Celebrating the Korean Buddhist Canon

Korea-Haeinsa-Tripitaka Koreana-01

I haven’t talked about Korean stuff in a while (too busy with work and baby), but I found this interesting article by the Yonhap News Agency. This is about a festival to celebrate the Korean Buddhist Canon or Tripitaka Koreana.

The Tripitaka Koreana, or Palman Daejanggyeong (팔만 대장경/八萬 大藏經) is huge collection of wood printing-blocks, made during the years 1236 to 1251. These blocks were used to print out the entire Buddhist scripture (the Tripitaka in Sanskrit). Block-printing Buddhist scriptures was a way to generate good merit for the nation, but also to distribute Buddhist scriptures more easily and with fewer errors. In fact, according to Wikipedia, there are no errors in the text, even though there are 52,382,960 characters used. The Buddhist texts are preserved in Korean hanja or Chinese-characters used in Korean language, similar to other Asian countries (China, Japan, etc).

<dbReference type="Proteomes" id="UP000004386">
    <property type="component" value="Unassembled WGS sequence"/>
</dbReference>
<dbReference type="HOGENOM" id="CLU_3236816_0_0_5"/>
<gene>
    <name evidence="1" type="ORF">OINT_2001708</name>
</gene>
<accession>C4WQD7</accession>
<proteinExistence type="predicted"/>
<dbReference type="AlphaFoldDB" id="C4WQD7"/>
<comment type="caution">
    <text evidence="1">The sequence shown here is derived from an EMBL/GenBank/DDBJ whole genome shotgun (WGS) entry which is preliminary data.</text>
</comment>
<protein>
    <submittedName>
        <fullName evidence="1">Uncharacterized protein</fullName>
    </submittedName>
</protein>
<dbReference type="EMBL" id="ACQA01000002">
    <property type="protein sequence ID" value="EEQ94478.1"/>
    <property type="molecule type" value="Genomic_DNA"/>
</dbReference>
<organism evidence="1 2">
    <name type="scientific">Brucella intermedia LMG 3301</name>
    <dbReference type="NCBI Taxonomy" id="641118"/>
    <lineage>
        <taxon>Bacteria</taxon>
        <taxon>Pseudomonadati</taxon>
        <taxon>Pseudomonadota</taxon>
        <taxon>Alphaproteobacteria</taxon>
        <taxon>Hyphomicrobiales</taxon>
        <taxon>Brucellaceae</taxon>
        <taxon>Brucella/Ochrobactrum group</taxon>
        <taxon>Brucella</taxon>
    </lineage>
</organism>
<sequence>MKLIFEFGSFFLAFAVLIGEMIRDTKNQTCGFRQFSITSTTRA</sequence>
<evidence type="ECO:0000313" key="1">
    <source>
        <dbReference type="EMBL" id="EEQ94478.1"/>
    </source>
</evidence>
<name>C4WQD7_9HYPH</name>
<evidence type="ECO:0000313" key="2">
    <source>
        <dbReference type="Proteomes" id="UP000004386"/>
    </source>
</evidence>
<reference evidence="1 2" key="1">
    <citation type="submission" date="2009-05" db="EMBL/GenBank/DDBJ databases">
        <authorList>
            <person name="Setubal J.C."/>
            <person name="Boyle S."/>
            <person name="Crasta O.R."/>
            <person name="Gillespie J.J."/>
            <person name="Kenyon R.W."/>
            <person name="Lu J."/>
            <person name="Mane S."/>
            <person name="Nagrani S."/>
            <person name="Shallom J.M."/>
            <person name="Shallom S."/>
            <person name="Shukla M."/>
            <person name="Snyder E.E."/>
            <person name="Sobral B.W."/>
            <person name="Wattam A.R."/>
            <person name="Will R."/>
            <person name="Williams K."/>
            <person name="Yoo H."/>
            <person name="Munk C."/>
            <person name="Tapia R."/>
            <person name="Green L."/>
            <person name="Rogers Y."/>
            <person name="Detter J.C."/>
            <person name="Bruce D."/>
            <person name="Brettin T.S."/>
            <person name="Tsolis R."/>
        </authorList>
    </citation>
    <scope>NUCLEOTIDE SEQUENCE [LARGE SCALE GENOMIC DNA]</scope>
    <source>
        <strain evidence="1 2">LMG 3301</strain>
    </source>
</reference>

The Tripitaka Koreana is stored in a temple called Haeinsa (해인사/海印寺) located down in South Gyeongsang province. You can see their official website here (includes English and Japanese versions), including photos of the woodblocks.

Apparently, during the Korean War, there were some leftover North Korean soldiers around the temple grounds resisting the UN forces. The UN was ordered to bomb the temple to drive out the North Koreans, but the leader of the air force pilots there, Kim Young Hwan, refused to follow the order. Because he refused the order, the temple was not bombed, and the North Koreans were defeated anyway.

Anyhow, the festival will happen until November 10th, so if you are in Korea and have an interest in Buddhist history, definitely stop by and visit Haeinsa temple if you can. Better yet, send me some photos. 😉


Author: Doug

A fellow who dwells upon the Pale Blue Dot who spends his days obsessing over things like Buddhism, KPop music, foreign languages, BSD UNIX and science fiction.

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